There is no questioning the lack of Native American history that is taught in schools. My unit focuses on AP U.S. History scholars, who are juniors and seniors. I want the students to examine their own cultural and racial biases, and how a colorblind ideology has impaired our educational system and promoted a white colonial settler account of American history.
Across the country, educators and politicians are pushing to challenge the assumptions of settler colonial history and incorporate the Native American history and studies into curricula. In California, former Governor Jerry Brown signed two laws in 2017, AB 738 and AB 2016, promoting Native California history. The State Board of Education must also adopt ethnic studies by March 2020. In Montana, the state pledged to sponsor the distinctive cultural legacy of Native Americans in 1972 and the Indian Education for All Act was finally implemented with financial support in 2005. Unfortunately, Native American history, politics and culture is still largely disregarded by many schools across the nation. In my home state, there is very little in the K-12 standards or curriculum in which focuses on Native American history.
As a life-long educator, I hope to expand the students’ knowledge of the intersection of race, colonial settler narrative and legitimized racism in United States history.
Throughout our YNHTI seminar on colorblindness, we have studied the dramatic effect that colorblindness has had on Americans’ perspective and scholarship. Since the 1970s, scholars and teachers from the across the political spectrum, have centered on a paradigm of racial colorblindness—the contention that we should ignore race in all disciplines and teach without any focus or discussion of race, racism or colonialism to our students.
Critical Race Theory (CRT) addresses the fallacy of colorblindness in education. Teachers and academics must address the role of race and racism in the structure of U.S. Society. There is no question that by ignoring the tremendous culture and history of Native Americans that educators are often complicit in the colorblindness paradigm.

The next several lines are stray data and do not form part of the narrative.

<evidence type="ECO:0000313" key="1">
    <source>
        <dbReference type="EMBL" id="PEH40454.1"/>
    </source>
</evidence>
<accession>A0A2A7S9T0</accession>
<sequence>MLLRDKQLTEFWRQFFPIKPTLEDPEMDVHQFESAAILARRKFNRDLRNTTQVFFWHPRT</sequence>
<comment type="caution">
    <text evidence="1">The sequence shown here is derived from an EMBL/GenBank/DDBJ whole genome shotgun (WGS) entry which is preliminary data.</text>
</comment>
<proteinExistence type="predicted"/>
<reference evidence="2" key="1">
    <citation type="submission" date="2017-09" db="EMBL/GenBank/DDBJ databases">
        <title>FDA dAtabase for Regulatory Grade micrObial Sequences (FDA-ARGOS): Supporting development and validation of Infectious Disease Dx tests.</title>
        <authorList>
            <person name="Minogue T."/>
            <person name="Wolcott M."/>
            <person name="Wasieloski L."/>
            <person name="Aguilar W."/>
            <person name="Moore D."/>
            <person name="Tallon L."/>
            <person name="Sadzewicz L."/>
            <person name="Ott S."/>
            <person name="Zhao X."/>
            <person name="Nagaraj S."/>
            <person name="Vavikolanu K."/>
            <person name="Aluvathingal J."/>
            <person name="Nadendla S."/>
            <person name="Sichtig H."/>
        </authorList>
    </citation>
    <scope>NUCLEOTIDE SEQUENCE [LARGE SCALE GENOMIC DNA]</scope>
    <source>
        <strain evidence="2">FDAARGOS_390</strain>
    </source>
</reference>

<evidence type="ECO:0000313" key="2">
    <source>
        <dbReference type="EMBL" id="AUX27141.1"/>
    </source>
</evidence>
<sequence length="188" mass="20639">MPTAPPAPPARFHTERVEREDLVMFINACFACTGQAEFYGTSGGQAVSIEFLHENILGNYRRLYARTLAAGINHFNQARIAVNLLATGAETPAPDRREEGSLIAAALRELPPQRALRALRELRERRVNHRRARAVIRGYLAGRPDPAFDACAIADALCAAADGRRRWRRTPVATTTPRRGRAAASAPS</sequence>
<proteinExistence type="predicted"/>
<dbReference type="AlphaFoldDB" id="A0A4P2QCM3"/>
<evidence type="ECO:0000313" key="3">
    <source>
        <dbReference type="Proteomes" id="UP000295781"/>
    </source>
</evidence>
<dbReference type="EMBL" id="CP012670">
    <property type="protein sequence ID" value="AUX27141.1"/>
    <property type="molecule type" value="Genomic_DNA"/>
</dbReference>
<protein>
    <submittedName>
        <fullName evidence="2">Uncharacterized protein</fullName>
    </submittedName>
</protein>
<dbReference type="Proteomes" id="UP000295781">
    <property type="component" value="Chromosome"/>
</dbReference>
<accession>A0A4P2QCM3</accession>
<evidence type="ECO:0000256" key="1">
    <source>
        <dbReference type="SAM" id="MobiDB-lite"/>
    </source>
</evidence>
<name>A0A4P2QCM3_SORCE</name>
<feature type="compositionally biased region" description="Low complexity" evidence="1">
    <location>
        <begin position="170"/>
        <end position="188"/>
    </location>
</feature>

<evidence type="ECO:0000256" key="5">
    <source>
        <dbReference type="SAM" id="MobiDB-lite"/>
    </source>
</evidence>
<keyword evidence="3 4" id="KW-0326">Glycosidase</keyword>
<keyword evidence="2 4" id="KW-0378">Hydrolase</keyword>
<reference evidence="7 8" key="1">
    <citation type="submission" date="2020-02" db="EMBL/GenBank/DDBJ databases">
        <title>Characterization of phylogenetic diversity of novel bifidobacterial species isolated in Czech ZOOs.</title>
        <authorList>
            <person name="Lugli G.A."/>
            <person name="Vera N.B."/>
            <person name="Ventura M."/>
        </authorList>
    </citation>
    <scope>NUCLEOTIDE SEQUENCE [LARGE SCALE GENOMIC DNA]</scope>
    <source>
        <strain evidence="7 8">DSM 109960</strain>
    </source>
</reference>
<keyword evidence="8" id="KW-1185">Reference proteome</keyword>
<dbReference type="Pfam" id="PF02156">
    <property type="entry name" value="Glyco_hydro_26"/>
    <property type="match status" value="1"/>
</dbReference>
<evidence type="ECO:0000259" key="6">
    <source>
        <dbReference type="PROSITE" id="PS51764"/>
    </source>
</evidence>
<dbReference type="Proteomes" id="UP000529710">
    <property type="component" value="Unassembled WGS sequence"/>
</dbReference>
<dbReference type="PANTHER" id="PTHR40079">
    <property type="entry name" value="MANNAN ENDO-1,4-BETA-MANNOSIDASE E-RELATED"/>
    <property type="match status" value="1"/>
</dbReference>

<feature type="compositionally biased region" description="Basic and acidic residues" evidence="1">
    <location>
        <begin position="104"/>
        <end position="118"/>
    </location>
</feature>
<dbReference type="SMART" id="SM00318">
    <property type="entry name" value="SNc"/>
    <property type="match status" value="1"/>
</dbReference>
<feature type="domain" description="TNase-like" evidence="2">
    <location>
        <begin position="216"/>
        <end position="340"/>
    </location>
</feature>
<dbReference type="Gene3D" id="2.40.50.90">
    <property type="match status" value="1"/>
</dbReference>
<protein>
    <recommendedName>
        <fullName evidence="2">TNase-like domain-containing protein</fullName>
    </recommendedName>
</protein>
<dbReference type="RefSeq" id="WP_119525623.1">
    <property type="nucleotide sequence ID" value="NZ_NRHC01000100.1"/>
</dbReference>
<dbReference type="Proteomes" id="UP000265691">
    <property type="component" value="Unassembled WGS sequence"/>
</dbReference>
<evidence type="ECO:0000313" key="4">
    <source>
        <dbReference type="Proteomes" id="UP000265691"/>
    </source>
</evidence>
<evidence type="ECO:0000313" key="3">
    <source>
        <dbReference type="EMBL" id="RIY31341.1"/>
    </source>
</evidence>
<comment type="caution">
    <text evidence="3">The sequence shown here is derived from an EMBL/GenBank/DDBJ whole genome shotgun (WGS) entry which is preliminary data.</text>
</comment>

In “Rethinking Pedagogy to Re-center Race: Some Reflections,” Caitlin L. Ryan and Adrienne D. Dixson illustrate the importance of CRT in the classroom.
“The particular lens of CRT, however, makes the systemic cultural and racial patterns that operate in schools more visible…Dominant discourse in both legal scholarship and educational institutions frequently seek colorblindness as an ideal. CRT points out that an appeal to a colorblind perspective is a particular political choice that ignores historical and social contexts where race has and continues to matter.”ii
According to Dwanna L. McKay, indigenous populations experience legitimized racism and it is often ignored by white Americans, who do not even recognize their racial bias. Legitimized racism is defined as Western Civilization’s depiction of Indigenous people without any deep cultural knowledge or input from the people in order to gain power. McKay states that legitimized racism “transforms overt racism into so-called benevolent acts of tradition and honor.”iii The cultural portraits are accepted as true because racial power degrades tribes into stereotypes and hideous caricatures.
In “Shifting Frames” by Milton Reynolds in Seeing Race Again, the teacher-educator examines curricula across the country that hide the inhumane atrocities committed in U.S. History by the federal government and a race-based political system and culture as well as the colorblind educational complex that hides the truth from students. Reynolds probes “conceptual impoverishment”iv and the negative impact it has on all Americans. It begins with teachers who did not learn U.S. history in-depth and embrace colorblindness as an ideology in their classrooms. The inability of far too many educators to confront their own biases and promote an inaccurate narrative of American history hurts all students. “In essence, colorblind knowledge fosters ignorance by intentionally abstracting historical events from the systems and structures of power and subjugation that produces these outcomes,” states Reynolds.v